• I am in full agreement here…as an indiv. with ASD, I can see both sides..I feel like the more severe the autism the more towards the broken it becomes BUT that is not verified or true in all cases…But there is definitely a huge divide

  9. Yes, tell it to the world Ariane! They need to know and not be blinded… my friend also wrote a great post this week about this: http://smallbutkindamighty.com/2013/11/12/many-people-mad-autism-speaks-right-now/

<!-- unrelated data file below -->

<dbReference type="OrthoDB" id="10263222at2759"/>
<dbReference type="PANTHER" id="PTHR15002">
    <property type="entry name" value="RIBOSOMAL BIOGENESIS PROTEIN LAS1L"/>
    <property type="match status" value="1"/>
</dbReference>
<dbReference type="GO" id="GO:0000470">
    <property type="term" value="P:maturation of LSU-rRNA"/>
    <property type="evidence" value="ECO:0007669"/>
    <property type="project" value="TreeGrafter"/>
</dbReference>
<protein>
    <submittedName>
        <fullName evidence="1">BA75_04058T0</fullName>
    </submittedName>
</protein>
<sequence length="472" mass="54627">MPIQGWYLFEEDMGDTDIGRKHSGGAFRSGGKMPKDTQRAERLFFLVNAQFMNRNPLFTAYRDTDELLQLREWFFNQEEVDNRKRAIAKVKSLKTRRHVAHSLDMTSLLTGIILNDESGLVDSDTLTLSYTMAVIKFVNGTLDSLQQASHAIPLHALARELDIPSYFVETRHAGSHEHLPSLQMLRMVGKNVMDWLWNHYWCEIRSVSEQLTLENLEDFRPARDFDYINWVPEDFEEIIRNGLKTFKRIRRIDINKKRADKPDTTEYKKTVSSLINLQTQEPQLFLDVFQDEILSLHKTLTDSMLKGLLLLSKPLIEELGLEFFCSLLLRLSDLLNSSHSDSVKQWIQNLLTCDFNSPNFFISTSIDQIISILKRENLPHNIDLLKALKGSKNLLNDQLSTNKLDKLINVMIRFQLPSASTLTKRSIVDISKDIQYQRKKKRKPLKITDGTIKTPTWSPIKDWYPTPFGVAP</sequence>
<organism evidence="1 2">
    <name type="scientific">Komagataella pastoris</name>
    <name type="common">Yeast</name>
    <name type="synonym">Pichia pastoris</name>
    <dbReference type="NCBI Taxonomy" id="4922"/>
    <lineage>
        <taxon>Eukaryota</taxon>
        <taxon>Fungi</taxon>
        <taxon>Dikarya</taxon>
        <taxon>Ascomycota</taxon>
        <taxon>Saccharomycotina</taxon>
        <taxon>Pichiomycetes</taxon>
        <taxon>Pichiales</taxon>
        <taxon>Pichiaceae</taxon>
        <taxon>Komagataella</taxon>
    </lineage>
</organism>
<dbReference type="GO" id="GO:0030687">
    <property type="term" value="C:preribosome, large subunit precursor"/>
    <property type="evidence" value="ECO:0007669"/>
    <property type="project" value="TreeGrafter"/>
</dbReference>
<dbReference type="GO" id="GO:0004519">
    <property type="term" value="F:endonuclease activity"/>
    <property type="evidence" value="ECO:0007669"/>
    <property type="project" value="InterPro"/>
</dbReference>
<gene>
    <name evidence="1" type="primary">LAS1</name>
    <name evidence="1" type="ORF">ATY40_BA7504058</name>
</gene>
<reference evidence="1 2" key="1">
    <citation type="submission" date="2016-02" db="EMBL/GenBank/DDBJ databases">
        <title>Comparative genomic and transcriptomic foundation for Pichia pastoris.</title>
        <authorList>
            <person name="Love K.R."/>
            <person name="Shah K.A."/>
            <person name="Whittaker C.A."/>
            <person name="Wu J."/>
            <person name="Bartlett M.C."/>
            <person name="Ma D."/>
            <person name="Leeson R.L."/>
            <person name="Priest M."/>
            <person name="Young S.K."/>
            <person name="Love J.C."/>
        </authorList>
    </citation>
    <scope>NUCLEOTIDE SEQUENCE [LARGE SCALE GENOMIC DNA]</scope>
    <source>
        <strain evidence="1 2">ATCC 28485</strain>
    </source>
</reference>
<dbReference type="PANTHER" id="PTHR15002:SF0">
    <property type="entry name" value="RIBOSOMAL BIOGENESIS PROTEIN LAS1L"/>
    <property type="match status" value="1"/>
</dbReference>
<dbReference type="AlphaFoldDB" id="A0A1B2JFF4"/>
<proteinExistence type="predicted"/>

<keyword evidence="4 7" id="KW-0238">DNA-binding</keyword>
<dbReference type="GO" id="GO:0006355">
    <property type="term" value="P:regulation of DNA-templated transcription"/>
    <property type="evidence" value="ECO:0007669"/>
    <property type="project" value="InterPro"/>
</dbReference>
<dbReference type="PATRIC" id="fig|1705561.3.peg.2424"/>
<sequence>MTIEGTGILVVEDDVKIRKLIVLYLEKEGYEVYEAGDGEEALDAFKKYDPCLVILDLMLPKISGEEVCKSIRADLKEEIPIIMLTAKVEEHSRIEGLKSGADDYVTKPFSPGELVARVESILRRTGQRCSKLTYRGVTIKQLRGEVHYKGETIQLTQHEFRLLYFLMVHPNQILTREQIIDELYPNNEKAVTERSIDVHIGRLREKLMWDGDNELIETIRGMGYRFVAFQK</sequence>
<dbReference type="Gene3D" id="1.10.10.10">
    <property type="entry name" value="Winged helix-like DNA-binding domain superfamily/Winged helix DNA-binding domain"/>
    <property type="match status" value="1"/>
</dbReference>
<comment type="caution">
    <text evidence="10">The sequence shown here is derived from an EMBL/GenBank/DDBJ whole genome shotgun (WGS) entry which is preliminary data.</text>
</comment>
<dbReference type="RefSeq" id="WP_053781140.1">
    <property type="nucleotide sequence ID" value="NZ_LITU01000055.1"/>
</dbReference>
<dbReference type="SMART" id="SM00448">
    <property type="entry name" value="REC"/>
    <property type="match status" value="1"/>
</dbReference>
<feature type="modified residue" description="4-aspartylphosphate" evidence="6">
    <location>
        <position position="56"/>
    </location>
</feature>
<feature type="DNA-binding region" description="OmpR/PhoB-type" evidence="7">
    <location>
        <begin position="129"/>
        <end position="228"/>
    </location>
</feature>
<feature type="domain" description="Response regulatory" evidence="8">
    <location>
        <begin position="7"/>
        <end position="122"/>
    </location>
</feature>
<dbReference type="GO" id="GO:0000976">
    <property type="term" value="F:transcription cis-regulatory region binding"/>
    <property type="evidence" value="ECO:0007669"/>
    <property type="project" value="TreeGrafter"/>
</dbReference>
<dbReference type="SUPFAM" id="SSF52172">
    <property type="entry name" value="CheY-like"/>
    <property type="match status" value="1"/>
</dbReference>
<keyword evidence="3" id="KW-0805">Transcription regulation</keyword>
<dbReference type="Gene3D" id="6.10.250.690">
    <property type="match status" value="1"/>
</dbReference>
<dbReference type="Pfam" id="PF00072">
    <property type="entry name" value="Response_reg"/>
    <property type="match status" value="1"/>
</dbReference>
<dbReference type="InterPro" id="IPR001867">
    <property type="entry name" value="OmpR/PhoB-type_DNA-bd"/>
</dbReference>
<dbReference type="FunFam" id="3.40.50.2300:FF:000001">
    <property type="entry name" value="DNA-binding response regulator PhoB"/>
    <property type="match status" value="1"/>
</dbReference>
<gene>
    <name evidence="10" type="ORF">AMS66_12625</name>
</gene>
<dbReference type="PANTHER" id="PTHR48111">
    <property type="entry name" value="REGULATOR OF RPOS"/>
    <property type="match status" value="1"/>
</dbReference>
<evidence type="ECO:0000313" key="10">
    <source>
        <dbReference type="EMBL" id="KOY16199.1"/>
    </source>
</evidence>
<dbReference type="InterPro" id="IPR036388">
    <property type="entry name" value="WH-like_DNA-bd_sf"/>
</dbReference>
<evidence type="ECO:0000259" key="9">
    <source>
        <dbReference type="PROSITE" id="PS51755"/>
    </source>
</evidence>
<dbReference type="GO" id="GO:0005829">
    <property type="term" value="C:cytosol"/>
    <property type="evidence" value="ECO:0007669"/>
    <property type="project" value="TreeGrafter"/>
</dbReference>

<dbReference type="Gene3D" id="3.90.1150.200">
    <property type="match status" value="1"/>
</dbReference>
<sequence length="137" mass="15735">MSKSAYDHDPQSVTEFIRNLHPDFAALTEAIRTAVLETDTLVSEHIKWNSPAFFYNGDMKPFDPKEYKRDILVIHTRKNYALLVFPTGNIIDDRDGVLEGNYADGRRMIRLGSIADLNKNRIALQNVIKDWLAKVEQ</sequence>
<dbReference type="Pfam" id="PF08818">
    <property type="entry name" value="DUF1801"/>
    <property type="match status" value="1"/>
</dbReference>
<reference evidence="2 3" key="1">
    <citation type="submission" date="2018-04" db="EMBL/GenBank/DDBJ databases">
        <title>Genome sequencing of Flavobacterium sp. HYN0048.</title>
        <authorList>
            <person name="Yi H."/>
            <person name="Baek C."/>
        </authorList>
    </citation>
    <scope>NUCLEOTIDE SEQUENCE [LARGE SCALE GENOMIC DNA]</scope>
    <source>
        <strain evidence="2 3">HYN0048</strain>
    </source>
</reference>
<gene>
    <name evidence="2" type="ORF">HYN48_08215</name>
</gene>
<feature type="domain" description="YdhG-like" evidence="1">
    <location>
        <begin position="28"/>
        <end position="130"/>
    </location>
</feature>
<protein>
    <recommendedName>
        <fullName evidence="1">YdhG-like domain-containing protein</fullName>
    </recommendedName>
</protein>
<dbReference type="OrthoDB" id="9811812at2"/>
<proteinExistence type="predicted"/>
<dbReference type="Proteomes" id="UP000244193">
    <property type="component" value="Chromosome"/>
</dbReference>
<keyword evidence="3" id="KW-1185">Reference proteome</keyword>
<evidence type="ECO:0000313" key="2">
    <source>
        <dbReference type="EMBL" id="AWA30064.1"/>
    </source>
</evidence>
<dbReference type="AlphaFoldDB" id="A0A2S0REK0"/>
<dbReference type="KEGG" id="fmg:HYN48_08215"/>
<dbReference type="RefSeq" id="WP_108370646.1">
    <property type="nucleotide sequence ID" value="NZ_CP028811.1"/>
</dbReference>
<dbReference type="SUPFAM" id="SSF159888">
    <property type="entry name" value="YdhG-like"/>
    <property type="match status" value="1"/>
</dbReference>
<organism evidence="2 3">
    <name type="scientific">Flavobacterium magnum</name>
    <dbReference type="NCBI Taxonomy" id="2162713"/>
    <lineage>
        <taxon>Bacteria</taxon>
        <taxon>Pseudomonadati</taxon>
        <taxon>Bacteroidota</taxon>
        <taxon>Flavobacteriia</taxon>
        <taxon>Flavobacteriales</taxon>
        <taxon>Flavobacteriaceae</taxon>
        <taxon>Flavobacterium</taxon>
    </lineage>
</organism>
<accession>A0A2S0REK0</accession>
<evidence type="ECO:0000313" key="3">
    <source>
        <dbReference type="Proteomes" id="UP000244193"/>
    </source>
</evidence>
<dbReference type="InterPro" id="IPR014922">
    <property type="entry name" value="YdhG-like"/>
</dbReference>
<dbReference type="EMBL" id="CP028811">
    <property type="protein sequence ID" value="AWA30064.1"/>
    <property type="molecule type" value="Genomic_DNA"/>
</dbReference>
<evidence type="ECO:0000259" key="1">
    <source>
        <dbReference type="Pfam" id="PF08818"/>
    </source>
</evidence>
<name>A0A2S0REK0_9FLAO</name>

10. I am the parent of a child that has been diagnosed with autism. While I do not believe that Autism Speaks appropriately utilizes their resources, I do believe this “call for action” has more to do with ACTION in places where there has been very little or none. For example, we lived in the state of Texas when our two year old child was diagnosed. The state of Texas’ early childhood intervention providers offered us four hours a month of parent coaching. THAT was the end of the services that were offered. We implored them to provide ABA. They are an “information state, not a therapy state” was the response that we kept hearing each time we pushed for more services. Finally, we had to pursue private ABA services which weren’t covered by our insurance, and then we had to petition our health insurance to help cover our costs. MONTHS later, after spending approximately $2000 a month in ABA services we were able to get the minimum from our insurance in the state of Texas. Autism Speaks was a phenomenal resource in helping us advocate for our child. We did our research, figured out where the best services were, sold our house, moved 1500 miles and were able to receive ABA and speech and bussing to and from his current preschool setting. His progress has been nothing short of phenomenal. Texas’ lack of appropriate resources and services for the autistic community were incomprehensible. The call for action is specifically a call for a national plan for providing the appropriate services for the individuals that are affected by autism, throughout their lives. This includes insurance coverage that should not vary from state to state. This includes data driven strategies such as ABA and ST and OT as needed. This includes early intervention models that follow a federal mandate so that every child, no matter their families income, location, or education can receive the services that they need. *steps off soap box* :) Thank you for this article. It really does cause one to pause, for a variety of reasons and look at the whole picture. As a mother I can honestly say that autism affects my life on a daily and constant basis. However, I do not wish to change the extraordinary young man that my son is becoming. He’s on his own journey, and it’s spectacular to be a part of it. I can not assume that every parent feels the same, nor would I expect everyone to be as accepting of this situation as I have become. Perhaps my perspective would be entirely different if my child’s struggles were more profound.